“The Health of the NEM clearly shows the repercussions of rapid change in our electricity system and highlights the absolute urgency of addressing them,” Dr Schott said.

“We are concerned about security constraints in some parts of the NEM and the increasing pressure on distribution networks from growing rooftop solar penetration.

“This, combined with growing large scale renewable generation and low wholesale prices, means it is vital that post 2025 reforms are put in place that can work alongside government policy schemes.

“We’re moving in the right direction, but major changes are needed to unlock value to customers and ensure capital investments are made in an efficient and timely manner to deliver the affordable, reliable and secure electricity consumers need.”

Today’s report consolidates our previous seven market design initiatives (MDIs) into four directions which respond to stakeholder feedback and rapidly changing government policies and incentives.

The scope of reform has been narrowed, including removal of proposed measures to deal with the exit of ageing thermal generation which will instead be addressed through other resource adequacy mechanisms.

Similarly, the focus on integrating distributed energy resources (like the exponential growth of rooftop solar) becomes a key part of the pathway towards developing a two-sided market in the long term.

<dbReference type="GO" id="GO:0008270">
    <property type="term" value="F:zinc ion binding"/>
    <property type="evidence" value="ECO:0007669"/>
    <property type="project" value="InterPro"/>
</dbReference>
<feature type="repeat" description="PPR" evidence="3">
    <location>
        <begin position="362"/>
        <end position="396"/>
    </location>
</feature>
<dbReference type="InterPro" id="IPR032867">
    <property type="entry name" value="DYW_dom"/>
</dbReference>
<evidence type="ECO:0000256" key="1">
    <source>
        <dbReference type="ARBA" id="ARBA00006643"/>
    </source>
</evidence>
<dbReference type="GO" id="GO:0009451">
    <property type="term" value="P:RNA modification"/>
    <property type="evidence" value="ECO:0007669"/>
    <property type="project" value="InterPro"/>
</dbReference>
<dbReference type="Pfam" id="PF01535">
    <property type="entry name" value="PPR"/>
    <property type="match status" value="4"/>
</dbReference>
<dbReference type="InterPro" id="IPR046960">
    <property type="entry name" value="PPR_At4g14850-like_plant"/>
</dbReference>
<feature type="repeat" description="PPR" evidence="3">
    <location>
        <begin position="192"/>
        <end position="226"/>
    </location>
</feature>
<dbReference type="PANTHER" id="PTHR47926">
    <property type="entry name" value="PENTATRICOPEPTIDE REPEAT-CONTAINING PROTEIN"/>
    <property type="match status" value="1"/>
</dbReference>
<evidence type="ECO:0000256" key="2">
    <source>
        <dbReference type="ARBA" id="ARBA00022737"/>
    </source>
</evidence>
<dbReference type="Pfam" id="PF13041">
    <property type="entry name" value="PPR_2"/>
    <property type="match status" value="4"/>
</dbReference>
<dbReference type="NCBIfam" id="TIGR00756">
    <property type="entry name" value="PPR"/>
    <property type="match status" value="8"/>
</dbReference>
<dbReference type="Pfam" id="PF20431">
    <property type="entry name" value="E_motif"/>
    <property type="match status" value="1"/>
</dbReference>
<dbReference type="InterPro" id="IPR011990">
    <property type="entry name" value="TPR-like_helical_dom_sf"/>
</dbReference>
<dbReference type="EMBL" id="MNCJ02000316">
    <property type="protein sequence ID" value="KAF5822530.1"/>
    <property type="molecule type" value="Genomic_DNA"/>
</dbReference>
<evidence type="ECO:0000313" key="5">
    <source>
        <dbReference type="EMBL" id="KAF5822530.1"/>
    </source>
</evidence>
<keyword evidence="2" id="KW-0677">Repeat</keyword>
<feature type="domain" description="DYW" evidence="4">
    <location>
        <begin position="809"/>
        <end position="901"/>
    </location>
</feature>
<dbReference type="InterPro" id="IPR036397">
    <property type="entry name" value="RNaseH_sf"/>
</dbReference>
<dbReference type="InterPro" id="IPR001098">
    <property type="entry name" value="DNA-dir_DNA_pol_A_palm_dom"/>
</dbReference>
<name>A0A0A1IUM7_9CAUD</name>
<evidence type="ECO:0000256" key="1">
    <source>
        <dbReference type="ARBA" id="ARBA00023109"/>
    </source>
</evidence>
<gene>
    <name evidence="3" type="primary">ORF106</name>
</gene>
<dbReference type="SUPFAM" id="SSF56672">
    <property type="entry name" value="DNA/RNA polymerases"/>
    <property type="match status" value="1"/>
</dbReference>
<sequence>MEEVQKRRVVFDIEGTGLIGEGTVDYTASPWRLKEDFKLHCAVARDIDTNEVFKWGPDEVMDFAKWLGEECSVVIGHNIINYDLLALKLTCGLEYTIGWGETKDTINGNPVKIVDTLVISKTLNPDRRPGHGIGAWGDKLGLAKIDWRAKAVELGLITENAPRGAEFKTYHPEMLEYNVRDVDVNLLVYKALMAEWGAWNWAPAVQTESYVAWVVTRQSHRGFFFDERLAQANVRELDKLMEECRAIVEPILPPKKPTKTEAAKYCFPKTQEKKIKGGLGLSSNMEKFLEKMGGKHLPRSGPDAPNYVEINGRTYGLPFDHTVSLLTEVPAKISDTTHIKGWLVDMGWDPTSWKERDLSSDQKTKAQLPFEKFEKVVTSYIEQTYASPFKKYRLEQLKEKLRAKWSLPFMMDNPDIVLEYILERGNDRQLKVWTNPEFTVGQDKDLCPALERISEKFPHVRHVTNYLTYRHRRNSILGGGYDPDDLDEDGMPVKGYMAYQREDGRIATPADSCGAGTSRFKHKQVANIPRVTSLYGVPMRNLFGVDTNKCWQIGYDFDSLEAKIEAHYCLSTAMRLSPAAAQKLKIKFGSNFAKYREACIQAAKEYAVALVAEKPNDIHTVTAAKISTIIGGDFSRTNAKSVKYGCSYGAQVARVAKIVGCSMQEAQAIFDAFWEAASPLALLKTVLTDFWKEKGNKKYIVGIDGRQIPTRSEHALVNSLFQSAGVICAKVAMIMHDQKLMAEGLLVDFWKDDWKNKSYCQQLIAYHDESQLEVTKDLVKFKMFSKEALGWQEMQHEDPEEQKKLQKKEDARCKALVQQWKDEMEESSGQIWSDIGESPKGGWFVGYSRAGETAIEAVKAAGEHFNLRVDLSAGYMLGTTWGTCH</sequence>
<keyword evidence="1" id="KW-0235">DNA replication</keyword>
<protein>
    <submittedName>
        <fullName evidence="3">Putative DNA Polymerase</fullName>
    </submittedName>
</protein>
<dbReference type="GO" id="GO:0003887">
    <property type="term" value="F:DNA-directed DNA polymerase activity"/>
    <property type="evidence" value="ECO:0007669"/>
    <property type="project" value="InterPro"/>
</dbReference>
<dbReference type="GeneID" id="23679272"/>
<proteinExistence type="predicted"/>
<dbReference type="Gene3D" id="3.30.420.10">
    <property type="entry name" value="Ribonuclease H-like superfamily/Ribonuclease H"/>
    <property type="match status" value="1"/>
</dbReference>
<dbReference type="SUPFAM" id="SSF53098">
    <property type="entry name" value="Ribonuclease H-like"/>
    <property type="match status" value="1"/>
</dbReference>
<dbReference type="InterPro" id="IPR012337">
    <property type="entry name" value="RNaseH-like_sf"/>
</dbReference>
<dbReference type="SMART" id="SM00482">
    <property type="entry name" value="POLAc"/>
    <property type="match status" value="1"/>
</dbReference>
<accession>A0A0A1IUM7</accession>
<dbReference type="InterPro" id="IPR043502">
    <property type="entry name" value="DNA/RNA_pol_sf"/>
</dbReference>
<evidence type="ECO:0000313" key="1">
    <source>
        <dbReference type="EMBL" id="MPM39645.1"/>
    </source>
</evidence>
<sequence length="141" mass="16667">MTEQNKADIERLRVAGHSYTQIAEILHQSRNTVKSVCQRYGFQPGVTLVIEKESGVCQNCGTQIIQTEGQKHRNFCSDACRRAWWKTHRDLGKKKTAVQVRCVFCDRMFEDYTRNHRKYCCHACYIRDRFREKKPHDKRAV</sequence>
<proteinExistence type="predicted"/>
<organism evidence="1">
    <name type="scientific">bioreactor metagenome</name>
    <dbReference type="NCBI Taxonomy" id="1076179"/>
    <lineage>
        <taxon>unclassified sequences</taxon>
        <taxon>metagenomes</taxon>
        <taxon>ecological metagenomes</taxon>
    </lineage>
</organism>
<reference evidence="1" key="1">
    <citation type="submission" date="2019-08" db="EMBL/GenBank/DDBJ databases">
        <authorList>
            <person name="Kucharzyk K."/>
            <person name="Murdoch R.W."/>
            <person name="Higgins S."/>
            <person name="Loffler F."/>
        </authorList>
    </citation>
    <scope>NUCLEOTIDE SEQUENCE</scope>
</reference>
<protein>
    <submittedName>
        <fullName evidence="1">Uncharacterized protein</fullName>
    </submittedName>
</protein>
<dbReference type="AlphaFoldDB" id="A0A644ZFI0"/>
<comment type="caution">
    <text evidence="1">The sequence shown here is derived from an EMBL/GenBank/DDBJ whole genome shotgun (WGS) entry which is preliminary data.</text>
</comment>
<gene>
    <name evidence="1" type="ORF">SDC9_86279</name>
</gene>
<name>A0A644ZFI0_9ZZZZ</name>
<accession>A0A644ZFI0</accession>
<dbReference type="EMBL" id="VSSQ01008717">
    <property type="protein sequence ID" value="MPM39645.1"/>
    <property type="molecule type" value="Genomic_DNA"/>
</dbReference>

“We are focused on modernising the market, unlocking value for consumers and boosting consumer protection, removing red tape and making it easier for businesses to get in and offer the services customers may want to buy,” Dr Schott said.

“These reforms address the critical challenges facing the energy sector – affordability for all consumers, reliability and security; renewable energy zones; integrated system plan rule changes, enabling new generators to have adequate access to the grid, and national standards for distributed energy (or behind the meter) resources.

“While many people in the energy sector have different perspectives on the possible solutions or priorities, everyone agrees on the problems we identified earlier in this process. What we have in place now is no longer fit for purpose for the energy transition and beyond.